Paula Deen’s Taco Soup
12-16 servings
Ingredients
2 pounds ground beef
2 cups diced onions
2 (15 1/2-ounce) cans pinto beans
1 (15 1/2-ounce) can pink kidney beans
1 (15 1/4-ounce) can whole kernel corn, drained
1 (14 1/2-ounce) can Mexican-style stewed tomatoes
1 (14 1/2-ounce) can diced tomatoes
1 (14 1/2-ounce) can tomatoes with chiles
2 (4 1/2-ounce) cans diced green chiles
1 (4.6-ounce) can black olives, drained and sliced, optional
1/2 cup green olives, sliced, optional
1 (1 1/4-ounce) package taco seasoning mix
1 (1-ounce) package ranch salad dressing mix
Corn chips, for serving
Sour cream, for garnish
Grated cheese, for garnish
Chopped green onions, for garnish
Pickled jalapenos, for garnish
Directions
Brown the ground beef and onions in a large skillet; drain the excess fat, then transfer the browned beef and onions to a large slow cooker or a stockpot. Add the beans, corn, tomatoes, green chiles, black olives, green olives, taco seasoning, and ranch dressing mix, and cook in a slow cooker on low for 6 to 8 hours or simmer over low heat for about 1 hour in a pot on the stove. To serve, place a few corn chips in each bowl and ladle soup over them. Top with sour cream, cheese, green onions and jalapenos.Source: FoodNetwork.com

 

Winter Vegetable Chili

Serves 6-8

1 recipe simmered pintos (http://cooking.nytimes.com /recipes/1016030-a-big-pot-of- simmered-pintos)

2 tablespoons grapeseed, sunflower or canola oil

1 onion, finely chopped

1 large or 2 medium carrots, cut in small dice

1 red pepper, diced (optional) 2 large garlic cloves, minced

3 tablespoons mild ground chili (or use hot, or use more)

1 tablespoon lightly toasted cumin seeds, ground

1 28-ounce can chopped tomatoes

1 teaspoon dried oregano, preferably Mexican oregano

2 tablespoons tomato paste dissolved in 1 cup water

2 cups diced winter squash (about 3/4 pound)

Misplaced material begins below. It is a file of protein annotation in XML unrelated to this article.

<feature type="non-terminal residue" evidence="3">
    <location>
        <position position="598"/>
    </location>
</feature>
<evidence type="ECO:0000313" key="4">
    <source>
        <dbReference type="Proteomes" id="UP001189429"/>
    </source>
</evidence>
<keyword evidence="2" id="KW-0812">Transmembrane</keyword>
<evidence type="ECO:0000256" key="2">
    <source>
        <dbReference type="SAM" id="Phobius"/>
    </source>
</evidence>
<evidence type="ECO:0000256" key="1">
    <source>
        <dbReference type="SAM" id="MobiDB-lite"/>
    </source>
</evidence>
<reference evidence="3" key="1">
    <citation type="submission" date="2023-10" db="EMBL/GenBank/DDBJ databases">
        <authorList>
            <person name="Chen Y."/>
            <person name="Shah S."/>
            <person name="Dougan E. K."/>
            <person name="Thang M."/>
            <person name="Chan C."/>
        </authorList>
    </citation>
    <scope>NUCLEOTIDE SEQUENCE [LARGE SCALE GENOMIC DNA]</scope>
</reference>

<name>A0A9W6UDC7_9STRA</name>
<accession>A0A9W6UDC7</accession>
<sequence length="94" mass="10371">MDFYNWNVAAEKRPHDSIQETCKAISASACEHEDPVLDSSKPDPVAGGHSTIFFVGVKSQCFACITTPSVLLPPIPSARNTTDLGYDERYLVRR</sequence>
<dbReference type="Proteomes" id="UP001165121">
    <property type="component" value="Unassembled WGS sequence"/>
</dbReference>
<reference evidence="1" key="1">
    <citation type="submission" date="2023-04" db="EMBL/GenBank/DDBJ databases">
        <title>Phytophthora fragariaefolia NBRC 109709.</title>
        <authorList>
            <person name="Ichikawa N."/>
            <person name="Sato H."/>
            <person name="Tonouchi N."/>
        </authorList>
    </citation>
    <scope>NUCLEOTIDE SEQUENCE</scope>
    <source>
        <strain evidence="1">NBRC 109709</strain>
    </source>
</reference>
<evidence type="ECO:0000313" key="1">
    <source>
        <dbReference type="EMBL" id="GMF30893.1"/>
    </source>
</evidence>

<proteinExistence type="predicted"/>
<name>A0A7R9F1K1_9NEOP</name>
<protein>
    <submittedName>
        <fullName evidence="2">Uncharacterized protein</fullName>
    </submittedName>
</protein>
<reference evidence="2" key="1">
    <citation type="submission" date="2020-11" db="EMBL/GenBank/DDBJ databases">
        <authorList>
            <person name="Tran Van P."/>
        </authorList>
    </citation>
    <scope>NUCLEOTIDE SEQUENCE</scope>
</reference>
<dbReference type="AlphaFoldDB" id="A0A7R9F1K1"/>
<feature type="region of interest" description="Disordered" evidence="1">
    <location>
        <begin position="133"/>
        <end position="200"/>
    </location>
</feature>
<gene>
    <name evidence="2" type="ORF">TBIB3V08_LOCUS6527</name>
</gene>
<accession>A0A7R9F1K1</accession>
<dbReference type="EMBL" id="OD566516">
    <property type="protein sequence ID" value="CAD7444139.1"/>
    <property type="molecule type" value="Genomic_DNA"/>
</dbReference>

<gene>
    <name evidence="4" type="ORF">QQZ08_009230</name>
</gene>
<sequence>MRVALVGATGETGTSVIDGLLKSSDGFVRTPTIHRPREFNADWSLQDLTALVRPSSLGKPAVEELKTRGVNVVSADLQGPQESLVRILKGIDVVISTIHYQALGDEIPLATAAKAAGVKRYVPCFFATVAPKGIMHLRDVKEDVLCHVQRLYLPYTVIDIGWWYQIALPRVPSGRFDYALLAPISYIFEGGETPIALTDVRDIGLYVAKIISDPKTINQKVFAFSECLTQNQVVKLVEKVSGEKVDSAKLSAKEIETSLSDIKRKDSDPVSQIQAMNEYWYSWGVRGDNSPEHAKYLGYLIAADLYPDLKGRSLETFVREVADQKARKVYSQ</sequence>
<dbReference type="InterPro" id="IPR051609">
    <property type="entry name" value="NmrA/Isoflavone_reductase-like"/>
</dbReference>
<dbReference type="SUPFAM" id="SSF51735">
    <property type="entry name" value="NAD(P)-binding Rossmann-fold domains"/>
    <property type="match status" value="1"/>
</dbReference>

Salt to taste
1⁄2 cup chopped cilantro

Grated cheddar or Monterey Jack, or crumbled queso fresco for garnish (optional)

Step 1

Time: 1 hour 30 minutes Yield: Serves 6 to 8

PREPARATION

Heat the beans on top of the stove in a large soup pot or Dutch oven.

Step 2

Heat the oil over medium heat in a heavy nonstick skillet and add the onion, carrot and pepper. Cook, stirring often, until the vegetables are tender and beginning to color, about 8 minutes. Stir in the garlic, stir together until fragrant, 30 seconds to a minute, and add the ground chili and cumin. Cook, stirring, for 2 to 3 minutes, until the mixture begins to stick to the pan. Add the tomatoes and oregano, and salt to taste. Bring to a simmer and cook, stirring often, until the tomatoes have cooked down and the mixture is beginning to stick to the pan, about 10 minutes. Stir in the tomato paste dissolved in water and bring back to a simmer. Season with salt to taste and simmer, stirring often, for 10 minutes, until the mixture is thick and fragrant.

Step 3

Stir the tomato mixture into the beans. Add the winter squash and bring to a simmer. Simmer, stirring often, for 30 to 45 minutes. It is important to stir often so that the chili doesn’t settle and stick to the bottom of the pot. It should be thick; if you desire you can thin out with water. Taste and adjust salt.

Step 4

Shortly before serving stir in the cilantro and simmer for 5 minutes. Spoon into bowls. If you wish, top with grated cheddar, Monterey jack, or crumbled queso fresco.

Tip

Advance preparation: The simmered beans can be made 3 or 4 days ahead and the chili will keep for 3 or 4 days in the refrigerator. You will probably want to thin it out with water is it will continue to thicken. It freezes well.

Source: NYTimes.com